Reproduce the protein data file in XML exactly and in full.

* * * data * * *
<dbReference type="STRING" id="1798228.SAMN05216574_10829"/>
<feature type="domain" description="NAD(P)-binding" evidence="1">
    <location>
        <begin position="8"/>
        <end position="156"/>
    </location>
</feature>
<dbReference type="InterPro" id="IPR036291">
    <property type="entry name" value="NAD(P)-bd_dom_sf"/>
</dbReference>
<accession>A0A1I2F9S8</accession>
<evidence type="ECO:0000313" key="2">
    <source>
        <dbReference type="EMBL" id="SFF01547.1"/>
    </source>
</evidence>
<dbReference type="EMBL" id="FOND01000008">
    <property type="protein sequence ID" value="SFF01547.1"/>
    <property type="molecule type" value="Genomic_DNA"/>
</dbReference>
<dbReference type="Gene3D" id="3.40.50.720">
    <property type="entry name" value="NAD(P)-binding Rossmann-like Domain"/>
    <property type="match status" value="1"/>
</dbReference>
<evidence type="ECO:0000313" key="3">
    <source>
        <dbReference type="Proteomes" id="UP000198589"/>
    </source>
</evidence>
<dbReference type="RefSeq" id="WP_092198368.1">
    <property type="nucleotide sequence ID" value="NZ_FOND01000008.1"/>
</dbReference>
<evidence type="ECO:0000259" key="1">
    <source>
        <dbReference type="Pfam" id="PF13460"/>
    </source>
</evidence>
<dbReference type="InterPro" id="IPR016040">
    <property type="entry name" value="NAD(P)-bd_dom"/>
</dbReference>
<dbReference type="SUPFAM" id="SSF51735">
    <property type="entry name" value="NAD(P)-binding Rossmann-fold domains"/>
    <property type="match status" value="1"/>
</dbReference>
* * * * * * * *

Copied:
<dbReference type="STRING" id="1798228.SAMN05216574_10829"/>
<feature type="domain" description="NAD(P)-binding" evidence="1">
    <location>
        <begin position="8"/>
        <end position="156"/>
    </location>
</feature>
<dbReference type="InterPro" id="IPR036291">
    <property type="entry name" value="NAD(P)-bd_dom_sf"/>
</dbReference>
<accession>A0A1I2F9S8</accession>
<evidence type="ECO:0000313" key="2">
    <source>
        <dbReference type="EMBL" id="SFF01547.1"/>
    </source>
</evidence>
<dbReference type="EMBL" id="FOND01000008">
    <property type="protein sequence ID" value="SFF01547.1"/>
    <property type="molecule type" value="Genomic_DNA"/>
</dbReference>
<dbReference type="Gene3D" id="3.40.50.720">
    <property type="entry name" value="NAD(P)-binding Rossmann-like Domain"/>
    <property type="match status" value="1"/>
</dbReference>
<evidence type="ECO:0000313" key="3">
    <source>
        <dbReference type="Proteomes" id="UP000198589"/>
    </source>
</evidence>
<dbReference type="RefSeq" id="WP_092198368.1">
    <property type="nucleotide sequence ID" value="NZ_FOND01000008.1"/>
</dbReference>
<evidence type="ECO:0000259" key="1">
    <source>
        <dbReference type="Pfam" id="PF13460"/>
    </source>
</evidence>
<dbReference type="InterPro" id="IPR016040">
    <property type="entry name" value="NAD(P)-bd_dom"/>
</dbReference>
<dbReference type="SUPFAM" id="SSF51735">
    <property type="entry name" value="NAD(P)-binding Rossmann-fold domains"/>
    <property type="match status" value="1"/>
</dbReference>